Community life

Survivor's Story: Martin Bennett

By Robyn Rosen, January 28, 2010

Martin Bennett, 84, attributes his survival in Auschwitz to his older brother who told him to lie about his age and skills.

Born in 1925 in Izbica Kujawska in Poland, Mr Bennett left his parents and eight siblings when the Nazis invaded in 1939, being sent to the Posnan forced labour camp. He was told that he would be able to work and earn money to send back to his family, so he was happy to go. It was only on arrival that the grim reality dawned.

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Gay groups join Holocaust Memorial in Manchester

By Jonathan Kalmus, January 28, 2010

Involvement in the Manchester HMD commemorations helped the city’s gay and lesbian Jews bridge the “chasm” with the rest of the Jewish community.

They marked HMD with a film event under the banner of Keshet, a local Jewish support organisation.

“It is a really important day in both the gay and Jewish calendars as it is the day where we remember atrocities done to both groups from the same source,” organiser Suzy Schneider pointed out.

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British communities remember the Holocaust

January 28, 2010

Commitment to actions to prevent another Shoah was the focal point of Sunday’s Leeds HMD commemoration, held at the town hall and attended by 300 people.

A drama inspired by artwork by children in the Theresienstadt camp was performed by young members of the Carriageworks theatre group. Survivor Iby Knill read her poem, I Was There, and other speakers included the Lord Mayor, Councillor Judith Elliott.

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Anne Frank Trust goes for the youth vote

January 28, 2010

Student groups used HMD to launch a campaign in conjunction with the Anne Frank Trust to encourage those at college to “vote wisely and reject extremism in the forthcoming general election”.

Both the National Union of Students and UJS are backing the initiative, which Anne Frank Trust director Gillian Walnes said used an updated version of the Anne Frank anti-racist declaration, ending with the phrase: “Don’t just vote — think.” It was sobering to recall that “some of the most enthusiastic supporters of National Socialism were students”.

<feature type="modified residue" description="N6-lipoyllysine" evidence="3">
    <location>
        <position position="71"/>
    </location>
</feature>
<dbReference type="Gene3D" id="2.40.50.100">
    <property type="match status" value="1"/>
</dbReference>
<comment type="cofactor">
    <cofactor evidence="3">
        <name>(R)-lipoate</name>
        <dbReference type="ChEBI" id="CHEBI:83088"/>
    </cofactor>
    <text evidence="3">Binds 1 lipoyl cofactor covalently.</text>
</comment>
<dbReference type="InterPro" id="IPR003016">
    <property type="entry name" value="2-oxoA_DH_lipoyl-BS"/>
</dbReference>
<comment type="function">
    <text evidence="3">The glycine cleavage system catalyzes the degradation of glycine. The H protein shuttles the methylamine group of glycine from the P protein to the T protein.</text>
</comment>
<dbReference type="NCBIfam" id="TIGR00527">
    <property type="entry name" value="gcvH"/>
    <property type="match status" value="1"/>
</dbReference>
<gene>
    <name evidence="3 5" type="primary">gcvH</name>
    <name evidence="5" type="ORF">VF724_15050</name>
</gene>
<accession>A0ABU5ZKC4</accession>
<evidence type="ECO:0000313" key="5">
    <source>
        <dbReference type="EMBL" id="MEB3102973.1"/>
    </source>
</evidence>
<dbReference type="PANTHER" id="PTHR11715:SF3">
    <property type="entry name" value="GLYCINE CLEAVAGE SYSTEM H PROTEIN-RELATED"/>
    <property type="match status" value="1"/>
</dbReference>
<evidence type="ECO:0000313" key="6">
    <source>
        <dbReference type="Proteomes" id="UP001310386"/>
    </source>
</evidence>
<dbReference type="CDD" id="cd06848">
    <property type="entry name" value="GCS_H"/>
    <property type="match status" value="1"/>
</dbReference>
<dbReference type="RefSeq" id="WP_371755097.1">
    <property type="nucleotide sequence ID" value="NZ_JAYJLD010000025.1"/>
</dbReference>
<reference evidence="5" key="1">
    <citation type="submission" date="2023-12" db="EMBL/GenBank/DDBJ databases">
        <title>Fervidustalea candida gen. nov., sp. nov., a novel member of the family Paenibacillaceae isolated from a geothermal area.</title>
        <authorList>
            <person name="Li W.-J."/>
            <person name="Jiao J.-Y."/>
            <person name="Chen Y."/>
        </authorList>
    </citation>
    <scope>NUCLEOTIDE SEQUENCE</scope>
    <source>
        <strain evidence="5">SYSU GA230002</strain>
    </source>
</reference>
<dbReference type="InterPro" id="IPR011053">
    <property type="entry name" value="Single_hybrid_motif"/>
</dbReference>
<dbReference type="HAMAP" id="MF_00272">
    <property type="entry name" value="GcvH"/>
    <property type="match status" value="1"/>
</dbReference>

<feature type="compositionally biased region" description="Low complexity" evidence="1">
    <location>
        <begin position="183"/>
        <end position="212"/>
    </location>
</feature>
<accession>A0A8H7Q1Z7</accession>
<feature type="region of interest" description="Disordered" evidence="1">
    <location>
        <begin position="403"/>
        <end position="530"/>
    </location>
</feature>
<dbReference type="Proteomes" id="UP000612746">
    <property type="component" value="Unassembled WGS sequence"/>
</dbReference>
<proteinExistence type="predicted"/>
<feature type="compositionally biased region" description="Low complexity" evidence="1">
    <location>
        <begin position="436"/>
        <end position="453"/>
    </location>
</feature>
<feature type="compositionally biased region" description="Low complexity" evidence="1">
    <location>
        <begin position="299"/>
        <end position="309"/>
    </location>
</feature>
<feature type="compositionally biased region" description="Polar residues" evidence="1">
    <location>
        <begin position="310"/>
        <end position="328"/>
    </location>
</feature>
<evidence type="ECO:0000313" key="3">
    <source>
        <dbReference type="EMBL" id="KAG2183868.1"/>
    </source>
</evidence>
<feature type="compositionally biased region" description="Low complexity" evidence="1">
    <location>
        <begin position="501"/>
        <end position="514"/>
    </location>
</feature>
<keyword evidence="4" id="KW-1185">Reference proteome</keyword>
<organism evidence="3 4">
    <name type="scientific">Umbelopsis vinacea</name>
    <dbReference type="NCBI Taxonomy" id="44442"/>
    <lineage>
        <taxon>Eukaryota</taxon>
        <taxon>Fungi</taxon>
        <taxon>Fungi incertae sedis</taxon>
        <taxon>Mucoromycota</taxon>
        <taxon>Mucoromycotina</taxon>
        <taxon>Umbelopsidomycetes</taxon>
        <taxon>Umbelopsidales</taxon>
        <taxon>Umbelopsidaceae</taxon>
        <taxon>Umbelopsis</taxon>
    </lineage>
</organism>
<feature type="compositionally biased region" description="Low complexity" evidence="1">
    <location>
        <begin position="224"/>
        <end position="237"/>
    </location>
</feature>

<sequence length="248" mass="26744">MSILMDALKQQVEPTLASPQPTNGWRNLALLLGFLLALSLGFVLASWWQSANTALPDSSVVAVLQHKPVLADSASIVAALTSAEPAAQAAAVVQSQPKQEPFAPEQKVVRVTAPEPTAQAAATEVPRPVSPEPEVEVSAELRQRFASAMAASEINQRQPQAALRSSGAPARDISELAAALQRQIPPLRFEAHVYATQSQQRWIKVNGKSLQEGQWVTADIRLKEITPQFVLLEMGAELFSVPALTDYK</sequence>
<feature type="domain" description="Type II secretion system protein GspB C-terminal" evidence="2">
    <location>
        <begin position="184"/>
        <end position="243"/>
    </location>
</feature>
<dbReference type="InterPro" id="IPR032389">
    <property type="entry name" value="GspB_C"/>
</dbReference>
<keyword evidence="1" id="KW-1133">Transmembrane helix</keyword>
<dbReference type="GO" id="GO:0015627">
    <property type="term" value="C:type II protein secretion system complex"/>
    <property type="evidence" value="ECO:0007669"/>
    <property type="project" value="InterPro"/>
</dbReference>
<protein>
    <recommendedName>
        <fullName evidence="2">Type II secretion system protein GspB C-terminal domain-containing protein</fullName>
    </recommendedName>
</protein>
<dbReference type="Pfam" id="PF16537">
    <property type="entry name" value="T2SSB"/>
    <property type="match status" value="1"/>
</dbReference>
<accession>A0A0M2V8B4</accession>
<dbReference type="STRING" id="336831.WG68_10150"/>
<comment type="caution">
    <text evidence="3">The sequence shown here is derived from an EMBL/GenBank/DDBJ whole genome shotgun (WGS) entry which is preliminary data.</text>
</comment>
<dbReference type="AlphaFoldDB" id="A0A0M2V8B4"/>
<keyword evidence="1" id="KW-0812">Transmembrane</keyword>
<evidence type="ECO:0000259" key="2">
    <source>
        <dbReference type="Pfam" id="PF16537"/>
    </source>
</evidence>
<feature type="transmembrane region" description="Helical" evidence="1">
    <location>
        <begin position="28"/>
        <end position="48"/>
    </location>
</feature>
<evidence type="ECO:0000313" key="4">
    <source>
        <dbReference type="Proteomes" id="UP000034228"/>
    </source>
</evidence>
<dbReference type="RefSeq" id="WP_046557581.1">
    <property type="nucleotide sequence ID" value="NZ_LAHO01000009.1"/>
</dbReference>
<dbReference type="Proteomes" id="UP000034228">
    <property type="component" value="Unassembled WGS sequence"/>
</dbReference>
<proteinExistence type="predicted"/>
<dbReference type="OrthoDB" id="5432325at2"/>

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Haringey teenagers' Holocaust education

January 28, 2010

Interviews with survivors filmed by six Haringey teenagers were shown at the Bernie Grant Arts Centre in Tottenham.

One of the film-makers, 16-year-old Reece Taylor, said that before embarking on the project, “I didn’t really understand what the Holocaust was, or how it could be of interest to me. While making the films, I realised that these survivors had amazing stories to tell that help remind us of the importance of the past in learning lessons for the future.”

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Survivor's story: Ben Helfgott

By Robyn Rosen, January 28, 2010

Ben Helfgott went through “hell” during the Holocaust — and 70 years on, his life is still consumed by it.

Mr Helfgott, 79, was a boy when the Nazis invaded his Polish home town of Piotrkow, Lodz. He was moved to a ghetto, the first in Europe, in November 1939 and worked in a glass factory. At one point, SS guards marched into the factory and rounded up anyone they believed was Jewish. The man in charge saved his life by telling the SS men that he was Polish.

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Pupil's painting for Holocaust survivor grandfather

By Robyn Rosen, January 28, 2010

A Jewish pupil at a leading public school has created a Holocaust exhibition in memory of his grandfather as an A-level art submission.

Alex Ziff, 18 — one of just eight Jews at Wellington College in Crowthorne, Berkshire — wanted to bring home to his peers the reality of the Shoah.

Alex’s grandfather, Heinz Samson, passed away in September. He had fled to England from Germany, aged 19, but his parents died at Minsk and his sister at Auschwitz.

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Huge demand for Holocaust education in schools

By Jay Grenby, January 28, 2010

Huge demand for the annual educational HMD programme organised jointly by Kingston United and Liberal synagogues necessitated its extension to three days this year.

Almost 500 secondary school students attended workshops, heard testimony from survivors and joined candle-lighting ceremonies.

Over 40 volunteers from the shuls were involved and the project was supported by neighbourhood grants from the local council.

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Kaddish Dropped after complaints

January 28, 2010

A WOMAN rabbi is distraught that an invitation to recite kaddish at the City Hall ceremony was withdrawn after complaints from “observant Jews”.

Rabbi Miriam Berger of Finchley Reform Synagogue was “honoured” to have been approached by Boris Johnson’s office. “But a few weeks ago I got a call asking to do a reading instead. They said pressure had been put on them not to allow kaddish by a woman.

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Boris: ‘Keep driving the message of the Holocaust’

By Robyn Rosen, January 28, 2010

Boris Johnson stressed the importance of keeping the memory of the Holocaust alive at City Hall on Tuesday.

After hosting an HMD ceremony for survivors, civic and Jewish community leaders and students, the London Mayor said: “It’s so easy to become desensitised to the events of the Holocaust and forget how important it was. That would be tragic. We have to keep driving the message.

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